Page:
Sleep wearables do not accurately measure sleep stages (light, deep and REM sleep). But they can give you an idea about the time you go to bed, wake up and total time asleep.
In a study examining several sleep wearables (below) as compared to a FDA validated EEG device (Sleep Profiler), all of the devices tended to over or underestimate at least one of these variables measured: total sleep time, total time awake and sleep efficiency (how much time you are actually asleep when in bed). However, the Fitbit Ionic and Oura smart ring were the most accurate for measuring total sleep time, total time awake and sleep efficiency.
Sleep wearables used:
- Apple Watch Series 3 (with SleepWatch app and Sleep+++ app)
- Beddit Sleep Monitor
- Fatigue Science Readiband
- Fitbit Ionic
- Garmin Vivosmart 4
- Oura Smart Ring, 2nd generation
- Polar A370
- Whoop 2.0
WHOOP did okay measuring light sleep; the other devices didn’t do as well. All of the devices tended to overestimate deep sleep. And they did an even worse job measuring time spent in REM sleep (all tended to overestimate this too). They were not only inaccurate but there was a lot of variability between trials. The mean absolute percentage error for measuring REM sleep ranged from 57.83% with the WHOOP to 79.73% with Oura (higher numbers are worse).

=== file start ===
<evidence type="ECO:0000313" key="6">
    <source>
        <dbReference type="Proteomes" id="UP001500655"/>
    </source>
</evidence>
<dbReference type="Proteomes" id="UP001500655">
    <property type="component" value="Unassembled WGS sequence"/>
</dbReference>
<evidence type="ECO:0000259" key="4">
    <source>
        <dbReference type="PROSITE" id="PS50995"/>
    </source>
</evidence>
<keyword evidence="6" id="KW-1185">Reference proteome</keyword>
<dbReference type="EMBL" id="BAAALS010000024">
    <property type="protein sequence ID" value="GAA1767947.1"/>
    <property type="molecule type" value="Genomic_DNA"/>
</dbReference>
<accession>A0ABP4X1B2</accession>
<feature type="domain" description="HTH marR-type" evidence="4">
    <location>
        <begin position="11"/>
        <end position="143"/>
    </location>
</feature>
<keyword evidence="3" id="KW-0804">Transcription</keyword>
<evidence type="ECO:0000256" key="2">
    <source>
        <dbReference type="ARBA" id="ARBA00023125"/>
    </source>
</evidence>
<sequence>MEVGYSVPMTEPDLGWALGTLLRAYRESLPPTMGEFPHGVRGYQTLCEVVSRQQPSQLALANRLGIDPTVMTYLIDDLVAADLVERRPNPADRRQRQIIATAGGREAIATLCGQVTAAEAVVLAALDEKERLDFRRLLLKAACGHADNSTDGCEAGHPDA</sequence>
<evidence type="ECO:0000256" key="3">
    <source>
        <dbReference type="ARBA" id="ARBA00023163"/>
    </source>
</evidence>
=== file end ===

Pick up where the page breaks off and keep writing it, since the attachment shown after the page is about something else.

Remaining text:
What You Need to Know Before You Buy a Sleep Wearable:
There are a ton of devices that measure sleep. But few companies actually measure how well their devices work (through 3rd party testing as is done in a university or research institute). Past studies show the same thing as this study – these devices are not good at measuring sleep stages (light, deep and REM sleep).How Should You Use Your Sleep Data?
How Should You Use Your Sleep Data?
1. Use it to establish healthy bed time routines and total time asleep.
2. Don’t fixate on the sleep stage you see on your sleep wearable (light, deep, REM sleep) as it is likely very inaccurate.
3. If you feel like seeing the data will make you perform worse “I didn’t sleep well and I have a game today” then ditch the device or talk to a sleep expert on how you should use it.
The Apple Watch has the technology to make this watch competitive with other sleep devices. But, third party apps may not make the most of the watch’s capabilities.
* In this small study, all participants had light skin tone. Previous research shows higher error rates in those with darker skin tones when using PPG technology that uses a green LED.
Should You Get a Test in a Sleep Lab?
Only a sleep specialist can guide you on whether you should get a test in a sleep lab or wear a FDA-approved at home device to see if you have any trouble sleeping.
If you go to a sleep lab, be aware of the following sources of error:
You are in a strange environment
You are putting the device on immediately before you go to bed
The study is scheduled which may not jive with your typical bed schedule